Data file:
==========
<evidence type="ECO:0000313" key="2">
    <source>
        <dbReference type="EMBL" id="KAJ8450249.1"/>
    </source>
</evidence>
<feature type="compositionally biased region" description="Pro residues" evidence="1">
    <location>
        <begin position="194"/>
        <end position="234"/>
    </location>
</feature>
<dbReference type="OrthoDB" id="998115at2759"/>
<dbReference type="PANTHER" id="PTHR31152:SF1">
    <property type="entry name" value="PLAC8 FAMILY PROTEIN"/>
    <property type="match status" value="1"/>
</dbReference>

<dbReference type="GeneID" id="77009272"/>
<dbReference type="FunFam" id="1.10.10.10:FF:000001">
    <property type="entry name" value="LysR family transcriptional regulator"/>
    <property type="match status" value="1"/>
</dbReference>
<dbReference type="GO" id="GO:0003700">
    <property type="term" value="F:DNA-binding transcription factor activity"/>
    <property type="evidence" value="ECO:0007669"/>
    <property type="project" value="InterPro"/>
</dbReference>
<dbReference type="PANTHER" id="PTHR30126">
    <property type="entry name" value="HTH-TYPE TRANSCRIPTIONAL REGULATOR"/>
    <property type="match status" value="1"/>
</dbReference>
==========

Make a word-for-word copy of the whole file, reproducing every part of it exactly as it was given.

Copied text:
<evidence type="ECO:0000313" key="2">
    <source>
        <dbReference type="EMBL" id="KAJ8450249.1"/>
    </source>
</evidence>
<feature type="compositionally biased region" description="Pro residues" evidence="1">
    <location>
        <begin position="194"/>
        <end position="234"/>
    </location>
</feature>
<dbReference type="OrthoDB" id="998115at2759"/>
<dbReference type="PANTHER" id="PTHR31152:SF1">
    <property type="entry name" value="PLAC8 FAMILY PROTEIN"/>
    <property type="match status" value="1"/>
</dbReference>

<dbReference type="GeneID" id="77009272"/>
<dbReference type="FunFam" id="1.10.10.10:FF:000001">
    <property type="entry name" value="LysR family transcriptional regulator"/>
    <property type="match status" value="1"/>
</dbReference>
<dbReference type="GO" id="GO:0003700">
    <property type="term" value="F:DNA-binding transcription factor activity"/>
    <property type="evidence" value="ECO:0007669"/>
    <property type="project" value="InterPro"/>
</dbReference>
<dbReference type="PANTHER" id="PTHR30126">
    <property type="entry name" value="HTH-TYPE TRANSCRIPTIONAL REGULATOR"/>
    <property type="match status" value="1"/>
</dbReference>